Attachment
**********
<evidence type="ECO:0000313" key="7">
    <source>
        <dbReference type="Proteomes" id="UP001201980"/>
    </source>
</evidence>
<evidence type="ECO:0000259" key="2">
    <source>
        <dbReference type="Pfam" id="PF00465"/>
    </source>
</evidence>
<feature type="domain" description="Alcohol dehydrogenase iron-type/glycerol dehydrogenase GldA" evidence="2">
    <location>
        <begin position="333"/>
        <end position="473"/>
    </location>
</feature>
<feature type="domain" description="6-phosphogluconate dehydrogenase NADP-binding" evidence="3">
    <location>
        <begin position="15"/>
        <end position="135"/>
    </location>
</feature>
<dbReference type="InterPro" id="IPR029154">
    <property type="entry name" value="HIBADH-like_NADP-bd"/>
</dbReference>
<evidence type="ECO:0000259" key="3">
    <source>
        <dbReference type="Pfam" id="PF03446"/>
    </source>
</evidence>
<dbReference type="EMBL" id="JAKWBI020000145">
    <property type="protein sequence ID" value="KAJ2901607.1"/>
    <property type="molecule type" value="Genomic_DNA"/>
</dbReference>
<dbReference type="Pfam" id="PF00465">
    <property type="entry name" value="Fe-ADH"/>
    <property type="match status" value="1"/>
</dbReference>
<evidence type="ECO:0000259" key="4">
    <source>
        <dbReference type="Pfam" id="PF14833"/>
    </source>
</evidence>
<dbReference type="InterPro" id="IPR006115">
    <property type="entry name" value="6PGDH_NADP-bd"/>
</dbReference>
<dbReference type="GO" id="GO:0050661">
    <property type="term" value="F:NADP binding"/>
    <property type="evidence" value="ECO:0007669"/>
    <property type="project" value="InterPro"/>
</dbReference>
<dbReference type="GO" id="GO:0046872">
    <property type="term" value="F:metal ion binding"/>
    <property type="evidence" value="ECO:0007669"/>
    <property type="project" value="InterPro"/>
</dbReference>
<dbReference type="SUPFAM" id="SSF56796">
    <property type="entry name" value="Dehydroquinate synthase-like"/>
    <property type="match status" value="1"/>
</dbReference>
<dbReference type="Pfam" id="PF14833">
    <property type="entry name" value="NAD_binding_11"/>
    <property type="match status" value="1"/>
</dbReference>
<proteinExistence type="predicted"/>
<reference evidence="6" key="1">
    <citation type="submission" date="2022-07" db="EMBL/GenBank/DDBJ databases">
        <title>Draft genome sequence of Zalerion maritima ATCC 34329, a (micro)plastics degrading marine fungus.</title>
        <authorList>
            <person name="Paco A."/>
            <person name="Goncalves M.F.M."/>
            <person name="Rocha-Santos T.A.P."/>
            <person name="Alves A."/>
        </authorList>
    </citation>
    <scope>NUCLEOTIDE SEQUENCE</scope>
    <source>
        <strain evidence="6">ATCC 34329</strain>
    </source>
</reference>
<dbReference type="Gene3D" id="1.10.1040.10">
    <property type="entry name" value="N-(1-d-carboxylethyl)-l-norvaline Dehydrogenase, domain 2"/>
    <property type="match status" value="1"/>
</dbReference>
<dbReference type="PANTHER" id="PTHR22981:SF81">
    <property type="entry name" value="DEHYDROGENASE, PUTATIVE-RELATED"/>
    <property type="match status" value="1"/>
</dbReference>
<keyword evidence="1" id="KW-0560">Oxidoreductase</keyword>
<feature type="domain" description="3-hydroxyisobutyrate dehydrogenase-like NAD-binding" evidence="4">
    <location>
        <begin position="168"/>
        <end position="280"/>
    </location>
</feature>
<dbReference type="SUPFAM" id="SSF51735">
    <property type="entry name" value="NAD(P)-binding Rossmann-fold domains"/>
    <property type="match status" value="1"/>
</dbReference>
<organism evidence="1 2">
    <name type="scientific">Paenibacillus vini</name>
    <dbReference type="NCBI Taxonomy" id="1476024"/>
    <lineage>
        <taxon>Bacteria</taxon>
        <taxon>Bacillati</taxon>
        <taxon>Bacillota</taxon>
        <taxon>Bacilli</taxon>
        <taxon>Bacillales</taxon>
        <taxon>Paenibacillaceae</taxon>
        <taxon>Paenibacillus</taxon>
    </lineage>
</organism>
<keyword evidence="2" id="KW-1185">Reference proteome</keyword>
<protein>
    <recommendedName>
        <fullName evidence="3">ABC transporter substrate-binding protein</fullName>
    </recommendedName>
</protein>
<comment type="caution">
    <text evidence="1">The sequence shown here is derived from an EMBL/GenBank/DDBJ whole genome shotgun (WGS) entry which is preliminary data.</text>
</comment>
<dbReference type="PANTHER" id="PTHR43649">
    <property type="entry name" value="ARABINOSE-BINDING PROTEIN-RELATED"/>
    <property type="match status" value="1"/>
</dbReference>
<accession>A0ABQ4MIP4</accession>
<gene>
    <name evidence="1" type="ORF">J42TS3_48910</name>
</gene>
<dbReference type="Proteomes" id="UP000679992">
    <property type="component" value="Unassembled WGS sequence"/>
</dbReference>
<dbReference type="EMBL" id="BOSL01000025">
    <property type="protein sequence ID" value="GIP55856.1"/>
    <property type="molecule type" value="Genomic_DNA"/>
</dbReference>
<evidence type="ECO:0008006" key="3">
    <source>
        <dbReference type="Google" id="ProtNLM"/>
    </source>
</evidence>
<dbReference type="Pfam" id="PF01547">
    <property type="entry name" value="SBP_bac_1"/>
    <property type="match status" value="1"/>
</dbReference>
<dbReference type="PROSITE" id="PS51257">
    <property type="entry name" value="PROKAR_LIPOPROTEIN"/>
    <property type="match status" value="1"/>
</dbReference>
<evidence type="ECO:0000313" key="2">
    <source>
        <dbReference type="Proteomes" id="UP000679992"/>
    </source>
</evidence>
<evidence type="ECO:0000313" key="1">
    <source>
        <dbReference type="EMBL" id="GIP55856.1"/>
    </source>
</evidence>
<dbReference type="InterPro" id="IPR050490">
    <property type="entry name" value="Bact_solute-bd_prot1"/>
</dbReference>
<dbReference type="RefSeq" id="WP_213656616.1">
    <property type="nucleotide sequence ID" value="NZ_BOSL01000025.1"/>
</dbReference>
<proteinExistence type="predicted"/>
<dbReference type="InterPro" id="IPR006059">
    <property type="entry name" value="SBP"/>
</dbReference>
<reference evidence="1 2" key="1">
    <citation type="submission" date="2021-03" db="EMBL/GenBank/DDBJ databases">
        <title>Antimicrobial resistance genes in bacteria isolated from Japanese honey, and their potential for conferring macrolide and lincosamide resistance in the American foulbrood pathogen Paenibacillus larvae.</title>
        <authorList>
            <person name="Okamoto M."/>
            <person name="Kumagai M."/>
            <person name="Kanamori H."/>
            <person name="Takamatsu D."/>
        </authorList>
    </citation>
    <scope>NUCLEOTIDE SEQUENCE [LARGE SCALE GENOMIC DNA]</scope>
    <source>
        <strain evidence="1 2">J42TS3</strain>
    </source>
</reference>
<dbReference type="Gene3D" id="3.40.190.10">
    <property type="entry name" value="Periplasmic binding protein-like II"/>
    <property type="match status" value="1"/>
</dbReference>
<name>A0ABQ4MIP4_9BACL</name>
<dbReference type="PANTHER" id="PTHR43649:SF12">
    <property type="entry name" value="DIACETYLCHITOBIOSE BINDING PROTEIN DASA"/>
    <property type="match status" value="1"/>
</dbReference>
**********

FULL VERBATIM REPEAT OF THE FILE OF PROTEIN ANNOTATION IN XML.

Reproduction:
<evidence type="ECO:0000313" key="7">
    <source>
        <dbReference type="Proteomes" id="UP001201980"/>
    </source>
</evidence>
<evidence type="ECO:0000259" key="2">
    <source>
        <dbReference type="Pfam" id="PF00465"/>
    </source>
</evidence>
<feature type="domain" description="Alcohol dehydrogenase iron-type/glycerol dehydrogenase GldA" evidence="2">
    <location>
        <begin position="333"/>
        <end position="473"/>
    </location>
</feature>
<feature type="domain" description="6-phosphogluconate dehydrogenase NADP-binding" evidence="3">
    <location>
        <begin position="15"/>
        <end position="135"/>
    </location>
</feature>
<dbReference type="InterPro" id="IPR029154">
    <property type="entry name" value="HIBADH-like_NADP-bd"/>
</dbReference>
<evidence type="ECO:0000259" key="3">
    <source>
        <dbReference type="Pfam" id="PF03446"/>
    </source>
</evidence>
<dbReference type="EMBL" id="JAKWBI020000145">
    <property type="protein sequence ID" value="KAJ2901607.1"/>
    <property type="molecule type" value="Genomic_DNA"/>
</dbReference>
<dbReference type="Pfam" id="PF00465">
    <property type="entry name" value="Fe-ADH"/>
    <property type="match status" value="1"/>
</dbReference>
<evidence type="ECO:0000259" key="4">
    <source>
        <dbReference type="Pfam" id="PF14833"/>
    </source>
</evidence>
<dbReference type="InterPro" id="IPR006115">
    <property type="entry name" value="6PGDH_NADP-bd"/>
</dbReference>
<dbReference type="GO" id="GO:0050661">
    <property type="term" value="F:NADP binding"/>
    <property type="evidence" value="ECO:0007669"/>
    <property type="project" value="InterPro"/>
</dbReference>
<dbReference type="GO" id="GO:0046872">
    <property type="term" value="F:metal ion binding"/>
    <property type="evidence" value="ECO:0007669"/>
    <property type="project" value="InterPro"/>
</dbReference>
<dbReference type="SUPFAM" id="SSF56796">
    <property type="entry name" value="Dehydroquinate synthase-like"/>
    <property type="match status" value="1"/>
</dbReference>
<dbReference type="Pfam" id="PF14833">
    <property type="entry name" value="NAD_binding_11"/>
    <property type="match status" value="1"/>
</dbReference>
<proteinExistence type="predicted"/>
<reference evidence="6" key="1">
    <citation type="submission" date="2022-07" db="EMBL/GenBank/DDBJ databases">
        <title>Draft genome sequence of Zalerion maritima ATCC 34329, a (micro)plastics degrading marine fungus.</title>
        <authorList>
            <person name="Paco A."/>
            <person name="Goncalves M.F.M."/>
            <person name="Rocha-Santos T.A.P."/>
            <person name="Alves A."/>
        </authorList>
    </citation>
    <scope>NUCLEOTIDE SEQUENCE</scope>
    <source>
        <strain evidence="6">ATCC 34329</strain>
    </source>
</reference>
<dbReference type="Gene3D" id="1.10.1040.10">
    <property type="entry name" value="N-(1-d-carboxylethyl)-l-norvaline Dehydrogenase, domain 2"/>
    <property type="match status" value="1"/>
</dbReference>
<dbReference type="PANTHER" id="PTHR22981:SF81">
    <property type="entry name" value="DEHYDROGENASE, PUTATIVE-RELATED"/>
    <property type="match status" value="1"/>
</dbReference>
<keyword evidence="1" id="KW-0560">Oxidoreductase</keyword>
<feature type="domain" description="3-hydroxyisobutyrate dehydrogenase-like NAD-binding" evidence="4">
    <location>
        <begin position="168"/>
        <end position="280"/>
    </location>
</feature>
<dbReference type="SUPFAM" id="SSF51735">
    <property type="entry name" value="NAD(P)-binding Rossmann-fold domains"/>
    <property type="match status" value="1"/>
</dbReference>
<organism evidence="1 2">
    <name type="scientific">Paenibacillus vini</name>
    <dbReference type="NCBI Taxonomy" id="1476024"/>
    <lineage>
        <taxon>Bacteria</taxon>
        <taxon>Bacillati</taxon>
        <taxon>Bacillota</taxon>
        <taxon>Bacilli</taxon>
        <taxon>Bacillales</taxon>
        <taxon>Paenibacillaceae</taxon>
        <taxon>Paenibacillus</taxon>
    </lineage>
</organism>
<keyword evidence="2" id="KW-1185">Reference proteome</keyword>
<protein>
    <recommendedName>
        <fullName evidence="3">ABC transporter substrate-binding protein</fullName>
    </recommendedName>
</protein>
<comment type="caution">
    <text evidence="1">The sequence shown here is derived from an EMBL/GenBank/DDBJ whole genome shotgun (WGS) entry which is preliminary data.</text>
</comment>
<dbReference type="PANTHER" id="PTHR43649">
    <property type="entry name" value="ARABINOSE-BINDING PROTEIN-RELATED"/>
    <property type="match status" value="1"/>
</dbReference>
<accession>A0ABQ4MIP4</accession>
<gene>
    <name evidence="1" type="ORF">J42TS3_48910</name>
</gene>
<dbReference type="Proteomes" id="UP000679992">
    <property type="component" value="Unassembled WGS sequence"/>
</dbReference>
<dbReference type="EMBL" id="BOSL01000025">
    <property type="protein sequence ID" value="GIP55856.1"/>
    <property type="molecule type" value="Genomic_DNA"/>
</dbReference>
<evidence type="ECO:0008006" key="3">
    <source>
        <dbReference type="Google" id="ProtNLM"/>
    </source>
</evidence>
<dbReference type="Pfam" id="PF01547">
    <property type="entry name" value="SBP_bac_1"/>
    <property type="match status" value="1"/>
</dbReference>
<dbReference type="PROSITE" id="PS51257">
    <property type="entry name" value="PROKAR_LIPOPROTEIN"/>
    <property type="match status" value="1"/>
</dbReference>
<evidence type="ECO:0000313" key="2">
    <source>
        <dbReference type="Proteomes" id="UP000679992"/>
    </source>
</evidence>
<evidence type="ECO:0000313" key="1">
    <source>
        <dbReference type="EMBL" id="GIP55856.1"/>
    </source>
</evidence>
<dbReference type="InterPro" id="IPR050490">
    <property type="entry name" value="Bact_solute-bd_prot1"/>
</dbReference>
<dbReference type="RefSeq" id="WP_213656616.1">
    <property type="nucleotide sequence ID" value="NZ_BOSL01000025.1"/>
</dbReference>
<proteinExistence type="predicted"/>
<dbReference type="InterPro" id="IPR006059">
    <property type="entry name" value="SBP"/>
</dbReference>
<reference evidence="1 2" key="1">
    <citation type="submission" date="2021-03" db="EMBL/GenBank/DDBJ databases">
        <title>Antimicrobial resistance genes in bacteria isolated from Japanese honey, and their potential for conferring macrolide and lincosamide resistance in the American foulbrood pathogen Paenibacillus larvae.</title>
        <authorList>
            <person name="Okamoto M."/>
            <person name="Kumagai M."/>
            <person name="Kanamori H."/>
            <person name="Takamatsu D."/>
        </authorList>
    </citation>
    <scope>NUCLEOTIDE SEQUENCE [LARGE SCALE GENOMIC DNA]</scope>
    <source>
        <strain evidence="1 2">J42TS3</strain>
    </source>
</reference>
<dbReference type="Gene3D" id="3.40.190.10">
    <property type="entry name" value="Periplasmic binding protein-like II"/>
    <property type="match status" value="1"/>
</dbReference>
<name>A0ABQ4MIP4_9BACL</name>
<dbReference type="PANTHER" id="PTHR43649:SF12">
    <property type="entry name" value="DIACETYLCHITOBIOSE BINDING PROTEIN DASA"/>
    <property type="match status" value="1"/>
</dbReference>